It was called the "big-boy leaderboard" Saturday.
That wasn't because Charlie Wi, a 40-year-old with modest expectations but so far with a steady swing, was the leader for the third day in a row at the AT&T Pebble Beach National Pro-Am. Wi shot three-under-par 69 at Spyglass Hill and had a three-round total of 15-under 199.
And it wasn't because a slump-shouldered 43-year-old, Ken Duke, who has a metal rod in his back and too many years on the Nationwide Tour to be proud of, shot 65 on the Monterey Peninsula course and was three shots behind Wi.
No, the big boys come later.
Tiger Woods, winner of 71 PGA Tour events but none since 2009, shot 67 and was third, four shots behind Wi, who has never won a tournament and isn't sure exactly how difficult protecting a Sunday lead will be.
Phil Mickelson (70) and Dustin Johnson (70), who between them have combined to win five of these clambakes (the nickname for this tournament when Bing Crosby was the host) are tied for fourth, six shots behind Wi.
So is Hunter Mahan, who finished second a year ago and is dealing with some serious jet lag. Mahan played at Torrey Pines two weeks ago, then played in Doha, Qatar, last week and then flew back to California.
He did miss the cut in Qatar. which helped a little. But it is an 11-hour time difference between California and Qatar, so excuse Mahan if he yawns occasionally.
Padraig Harrington (72), a popular Irishman who has won three majors, is tied for ninth, seven shots behind Wi.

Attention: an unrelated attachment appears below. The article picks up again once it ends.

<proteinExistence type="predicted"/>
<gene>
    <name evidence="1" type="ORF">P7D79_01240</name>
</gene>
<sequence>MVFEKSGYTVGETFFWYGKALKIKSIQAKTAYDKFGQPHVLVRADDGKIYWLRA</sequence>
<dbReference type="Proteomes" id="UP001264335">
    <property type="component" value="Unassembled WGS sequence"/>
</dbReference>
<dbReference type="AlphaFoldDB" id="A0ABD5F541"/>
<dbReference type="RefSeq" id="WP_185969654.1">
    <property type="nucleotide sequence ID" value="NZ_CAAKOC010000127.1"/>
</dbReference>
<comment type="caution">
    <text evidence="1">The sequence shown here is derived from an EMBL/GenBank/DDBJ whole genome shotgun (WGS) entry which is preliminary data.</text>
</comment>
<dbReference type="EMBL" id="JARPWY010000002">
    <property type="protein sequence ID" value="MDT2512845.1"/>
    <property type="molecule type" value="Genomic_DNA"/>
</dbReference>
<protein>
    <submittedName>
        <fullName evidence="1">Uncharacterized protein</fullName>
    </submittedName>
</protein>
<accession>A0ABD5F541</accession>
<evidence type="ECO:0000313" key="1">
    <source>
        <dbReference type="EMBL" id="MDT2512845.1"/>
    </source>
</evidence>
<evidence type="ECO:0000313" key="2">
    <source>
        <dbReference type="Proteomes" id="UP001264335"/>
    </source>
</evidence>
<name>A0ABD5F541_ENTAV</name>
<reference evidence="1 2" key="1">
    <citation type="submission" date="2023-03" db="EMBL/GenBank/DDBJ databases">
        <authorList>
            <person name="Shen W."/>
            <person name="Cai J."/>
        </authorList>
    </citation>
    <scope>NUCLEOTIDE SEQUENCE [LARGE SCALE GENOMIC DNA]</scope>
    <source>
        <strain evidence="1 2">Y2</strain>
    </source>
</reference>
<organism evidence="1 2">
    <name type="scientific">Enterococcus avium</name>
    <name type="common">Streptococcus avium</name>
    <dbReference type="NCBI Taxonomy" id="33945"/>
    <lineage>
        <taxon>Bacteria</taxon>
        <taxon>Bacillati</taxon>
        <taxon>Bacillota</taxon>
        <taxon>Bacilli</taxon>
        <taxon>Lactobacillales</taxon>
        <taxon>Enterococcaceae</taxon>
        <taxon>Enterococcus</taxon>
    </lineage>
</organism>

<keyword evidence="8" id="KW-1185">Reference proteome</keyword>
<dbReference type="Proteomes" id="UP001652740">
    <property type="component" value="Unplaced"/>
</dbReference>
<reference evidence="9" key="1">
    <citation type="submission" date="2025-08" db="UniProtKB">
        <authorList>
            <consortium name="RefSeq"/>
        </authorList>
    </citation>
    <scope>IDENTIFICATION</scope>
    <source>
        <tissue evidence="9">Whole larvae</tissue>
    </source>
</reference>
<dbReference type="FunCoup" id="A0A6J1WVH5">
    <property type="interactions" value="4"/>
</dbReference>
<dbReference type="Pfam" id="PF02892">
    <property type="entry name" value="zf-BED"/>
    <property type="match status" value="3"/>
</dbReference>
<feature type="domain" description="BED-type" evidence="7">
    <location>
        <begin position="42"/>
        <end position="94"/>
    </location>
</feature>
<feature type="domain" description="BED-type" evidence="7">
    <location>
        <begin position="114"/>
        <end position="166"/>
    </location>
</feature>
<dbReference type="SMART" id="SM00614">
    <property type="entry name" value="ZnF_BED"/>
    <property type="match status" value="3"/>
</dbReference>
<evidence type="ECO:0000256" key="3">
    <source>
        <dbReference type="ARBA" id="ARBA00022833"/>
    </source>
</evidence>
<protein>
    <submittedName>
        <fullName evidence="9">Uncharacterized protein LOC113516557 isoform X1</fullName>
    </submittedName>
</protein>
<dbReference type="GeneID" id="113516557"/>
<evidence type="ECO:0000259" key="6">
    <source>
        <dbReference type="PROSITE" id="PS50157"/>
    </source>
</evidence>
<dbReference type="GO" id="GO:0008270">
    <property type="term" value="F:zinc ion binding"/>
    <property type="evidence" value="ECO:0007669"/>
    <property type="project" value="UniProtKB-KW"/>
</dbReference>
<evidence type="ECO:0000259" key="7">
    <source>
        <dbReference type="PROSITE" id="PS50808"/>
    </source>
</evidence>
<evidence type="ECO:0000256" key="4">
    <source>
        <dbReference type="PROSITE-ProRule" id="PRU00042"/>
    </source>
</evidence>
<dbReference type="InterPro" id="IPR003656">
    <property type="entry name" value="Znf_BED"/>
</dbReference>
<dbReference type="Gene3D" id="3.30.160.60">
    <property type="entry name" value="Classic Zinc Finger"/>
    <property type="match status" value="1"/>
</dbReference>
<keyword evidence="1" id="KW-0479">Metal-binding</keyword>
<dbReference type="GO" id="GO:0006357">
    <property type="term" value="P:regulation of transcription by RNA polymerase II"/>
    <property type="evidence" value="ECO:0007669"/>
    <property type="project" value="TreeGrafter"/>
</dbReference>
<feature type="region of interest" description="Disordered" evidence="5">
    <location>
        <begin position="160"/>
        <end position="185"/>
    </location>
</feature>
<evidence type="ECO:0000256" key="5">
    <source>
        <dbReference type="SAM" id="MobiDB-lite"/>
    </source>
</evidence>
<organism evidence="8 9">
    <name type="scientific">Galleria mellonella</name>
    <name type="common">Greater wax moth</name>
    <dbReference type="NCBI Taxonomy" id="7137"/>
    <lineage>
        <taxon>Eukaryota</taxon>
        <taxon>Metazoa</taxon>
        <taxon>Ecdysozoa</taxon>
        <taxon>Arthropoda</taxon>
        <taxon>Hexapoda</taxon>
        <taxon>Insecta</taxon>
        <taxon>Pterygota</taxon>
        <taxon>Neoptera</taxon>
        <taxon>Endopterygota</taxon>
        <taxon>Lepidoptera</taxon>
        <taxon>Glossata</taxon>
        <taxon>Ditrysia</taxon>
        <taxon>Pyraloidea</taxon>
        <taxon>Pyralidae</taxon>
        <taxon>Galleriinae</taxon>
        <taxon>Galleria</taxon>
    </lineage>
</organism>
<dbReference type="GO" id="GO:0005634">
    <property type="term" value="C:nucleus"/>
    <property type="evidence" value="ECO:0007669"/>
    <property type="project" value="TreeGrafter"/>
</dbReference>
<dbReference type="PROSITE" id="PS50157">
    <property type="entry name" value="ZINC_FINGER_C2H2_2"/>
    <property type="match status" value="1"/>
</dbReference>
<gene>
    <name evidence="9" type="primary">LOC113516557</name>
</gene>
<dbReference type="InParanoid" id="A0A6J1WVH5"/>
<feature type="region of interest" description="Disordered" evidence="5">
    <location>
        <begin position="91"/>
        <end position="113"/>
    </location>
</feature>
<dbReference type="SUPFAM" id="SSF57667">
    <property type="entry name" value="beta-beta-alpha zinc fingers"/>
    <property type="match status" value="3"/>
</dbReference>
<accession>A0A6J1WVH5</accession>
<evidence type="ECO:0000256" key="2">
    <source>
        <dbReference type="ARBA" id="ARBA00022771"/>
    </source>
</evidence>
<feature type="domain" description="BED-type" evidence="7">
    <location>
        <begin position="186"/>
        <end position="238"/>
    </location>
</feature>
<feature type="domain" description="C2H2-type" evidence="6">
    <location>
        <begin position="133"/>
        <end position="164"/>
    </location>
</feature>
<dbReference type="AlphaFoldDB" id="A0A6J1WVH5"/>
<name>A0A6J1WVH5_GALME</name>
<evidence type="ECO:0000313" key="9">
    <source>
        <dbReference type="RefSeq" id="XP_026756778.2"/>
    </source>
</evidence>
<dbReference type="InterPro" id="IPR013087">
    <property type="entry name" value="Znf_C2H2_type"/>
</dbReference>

But it is Woods who will be the focus of attention Sunday, playing in the second-to-last group with Mickelson. Woods' round of 67 on Saturday at Pebble Beach meant that for the first time in three years he has shot three rounds in the 60s in the same week.
Better than that, to the thunderous fans who rooted loudly for Woods at Pebble Beach and even to Wi, who wants so much to win a tournament, having Woods in contention is a great thing.
"We definitely need Tiger out there," Wi said. "He drives the PGA Tour. I don't know if you guys want to hear that … it's very important for him to be competing and being near the lead all the time because that drives viewers and that's what helps us with our retirement fund."
Wi laughed about that last part.
The retirement fund began to look good when Woods birdied five holes in a six-hole stretch on a Saturday that was alternately sunny, dreary and drizzly.
Part of birdie-making is needing as few putts as possible, and Woods hit 27 on Saturday.
"I didn't hit it as well as I did the last two days," Woods said, "but I made some more putts and really managed my game well today. When I missed, I missed in all the right spots. Even though my game was slightly off, it's not as off as it used to be. Which is very good."
Like Wi, Duke said it was great to have Woods in the mix.
Duke, who is winless in 142 PGA Tour events, said he played in front of a gallery of about five Saturday. He knows it will be different Sunday.
"Everyone will be out to see Tiger, and it's great for the game," Duke said. "I'm glad to see him back. He's worked hard to get back to where he's supposed to be, and it's just going to be fun."